Author: Snyder, John L
Date published: June 1, 2011
MUSICA ANTIQUA The Renaissance Reform of Medieval Music Theory: Guido of Arezzo between Myth and History. By Stefano Mengozzi. Cambridge: Cambridge University Press, 2010. [xviii, 286 p. ISBN 9780521884150. $95.] Music examples, illustrations, bibliography, index.
Guido of Arezzo is surely the most familiar of all Medieval music theorists; certainly no history of music course fails to introduce Guido as the inventor of the staff and of solmization. And many, if not most, also credit him with the system of overlapping hexachords, taken as the way musicians of the later Middle Ages and the Renaissance conceived pitch relationships, and therefore seen as the key to understanding medieval and Renaissance music properly. It will therefore come as a revelation to a great many-perhaps even to some specialists in the area-to learn the degree to which the Guidonian theory we all met as undergraduates is in reality the product of reworkings, reconceptualizations, "reforms," and other manipulations by later writers.
In this rich but compact book, Megozzi retraces the course of Guido's legacy from the eleventh century to the end of the sixteenth, with an epilogue covering the period up to the early nineteenth century and the establishment of musicology as a scholarly discipline. The book is, of course, a contribution to the history of music theory, but-unusually for music theory-it also partakes of reception history, engaging wider intellectual history at key points. This monograph thus belongs to that narrowest of subspecialties: the metahistory of music theory; but, precisely because it occupies a nexus among several disciplines, it will be of interest to scholars working in a variety of niches: medievalists, Renaissance scholars, performers of medieval and Renais - sance music (to name the obvious), not to mention those engaged in the teaching of music history at all levels.
The wide scope of the book (almost six centuries, plus extensions, of music history), features a large cast of characters, with an interesting variety of motives and agendas. Running through all this, almost as an idée fixe, is the hexachord system itself, as a pedagogical tool, and as a fundamental theory of pitch space. The book is, appropriately, organized into two principal sections, each with four chapters. Part 1, "Guidonian Solmization in Music Theory and Practice," covers the history and development of Guido's ideas to the end of the trecento, reading the primary sources "as 'informants' on the basic questions of the nature and function(s) of Guido's hexachord as understood in the Middle Ages" (p. 13). Part 2, "Reforming the Music Curriculum in the Age of Humanism," continues the story to the end of the sixteenth century, "address[ing] the historiographic side of the question . . . to understand the historical circumstances that led to the emergence of the foundational view of the hexachordal system" (p. 13). These are framed by an introduction and an epilogue, and punctuated by an "Interlude" with the intriguing title "All Hexachords are 'Soft.' "
Mengozzi opens the introduction with a series of questions, the first of which is, "Was there a hexachordal season in the long history of Western music?" That is, he continues, was there a time when "the octave scale . . . did not possess the cognitive and normative weight that it undoubtedly has had since the Enlightenment?" (p. 1). The introduction unfolds an overview of the spread of the hexachord system, and the friction between it and the system of seven pitch letters-the essential basis of the story to be told. Of central importance is the medieval distinction between proprietas (the six-note segment of the gamut) and deductio (the attached set of syllables). As Mengozzi sums it up, "this monograph aims to chart out the rich and convoluted history of the hexachordal system as a way of appreciating the cultural factors that transformed that system from a low-key method for sight-singing into an all-around structural pillar of early music" (p. 15).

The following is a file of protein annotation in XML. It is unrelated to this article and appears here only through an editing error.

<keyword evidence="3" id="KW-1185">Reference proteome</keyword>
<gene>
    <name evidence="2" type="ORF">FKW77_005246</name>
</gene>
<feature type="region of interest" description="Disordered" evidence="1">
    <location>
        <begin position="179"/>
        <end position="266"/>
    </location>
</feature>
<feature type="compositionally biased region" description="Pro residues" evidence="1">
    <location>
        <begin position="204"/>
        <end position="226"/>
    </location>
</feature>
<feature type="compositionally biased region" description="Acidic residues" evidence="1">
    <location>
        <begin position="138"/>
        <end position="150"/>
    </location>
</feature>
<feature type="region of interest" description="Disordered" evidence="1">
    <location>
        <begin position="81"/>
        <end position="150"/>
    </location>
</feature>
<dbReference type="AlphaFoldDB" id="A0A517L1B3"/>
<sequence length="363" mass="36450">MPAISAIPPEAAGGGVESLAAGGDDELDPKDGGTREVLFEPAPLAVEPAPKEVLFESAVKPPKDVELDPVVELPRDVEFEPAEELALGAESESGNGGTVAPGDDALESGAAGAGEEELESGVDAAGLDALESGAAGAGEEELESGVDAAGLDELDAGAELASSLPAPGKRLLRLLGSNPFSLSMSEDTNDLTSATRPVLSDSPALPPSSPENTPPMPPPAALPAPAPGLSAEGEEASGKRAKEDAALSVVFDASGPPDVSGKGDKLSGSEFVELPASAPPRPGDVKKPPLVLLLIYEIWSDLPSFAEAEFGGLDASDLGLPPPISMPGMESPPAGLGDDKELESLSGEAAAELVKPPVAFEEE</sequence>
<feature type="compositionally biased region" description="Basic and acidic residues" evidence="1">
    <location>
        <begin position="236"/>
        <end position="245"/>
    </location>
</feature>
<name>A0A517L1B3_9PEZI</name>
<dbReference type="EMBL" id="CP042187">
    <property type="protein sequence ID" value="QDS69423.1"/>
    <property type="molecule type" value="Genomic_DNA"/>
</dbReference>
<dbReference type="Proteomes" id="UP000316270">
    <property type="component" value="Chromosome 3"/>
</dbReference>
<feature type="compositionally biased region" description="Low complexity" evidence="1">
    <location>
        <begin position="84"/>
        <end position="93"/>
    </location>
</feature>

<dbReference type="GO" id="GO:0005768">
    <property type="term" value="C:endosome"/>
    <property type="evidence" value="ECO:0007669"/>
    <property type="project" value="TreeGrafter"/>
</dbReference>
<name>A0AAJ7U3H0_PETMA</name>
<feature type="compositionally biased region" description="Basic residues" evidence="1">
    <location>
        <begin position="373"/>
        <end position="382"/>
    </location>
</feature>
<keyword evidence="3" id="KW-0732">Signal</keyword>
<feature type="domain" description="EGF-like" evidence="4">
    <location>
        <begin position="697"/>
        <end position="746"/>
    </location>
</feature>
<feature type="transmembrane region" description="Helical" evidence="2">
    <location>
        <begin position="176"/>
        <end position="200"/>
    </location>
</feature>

Chapter 1, "Guido's Musical Syllables: Conflicting Views from Modern Histori - ography," further explores the differences of opinion among modern musicologists (citing a large number of them) concerning the structural significance (or insignificance) of the hexachordal system. The discussion shows not only disagreements among authorities, but even the internal struggles of some of them with the issues. The "soft" understanding of the hexachord (exemplified by Walter Wiora), is that of a "two-tiered" system: letter names for music theory, and hexachordal syllables for sightsinging pedagogy. "[R]ecent musical scholarship has followed along the footsteps of Riemann, Dahlhaus, Crocker, and Allaire, rather than Lange and Wiora. Yet, a revisitation of the 'soft' understanding of hexachordal theory is in order" (p. 29).
Chapter 2, "Inside the Gamut: The Major Sixth in Guido of Arezzo and Hermannus Contractus," examines the roles played by the major sixth in the theories of Guido and Hermann. A key concept here is that of affinitas, which Mengozzi treats in some detail. "Affinity," the replication of some series of intervals, occurs most completely at the octave, next most completely at the fifth (or at the fourth), and not at the sixth for any practical purposes. Mengozzi puts the matter into particularly sharp focus when he paraphrases Wiora: "the genius of Guidonian solmization lies precisely in artificially assuming a simplified model of the diatonic space for the purpose of 'navigating' that space correctly-quite a different goal from precisely mapping its internal articulation" (p. 34).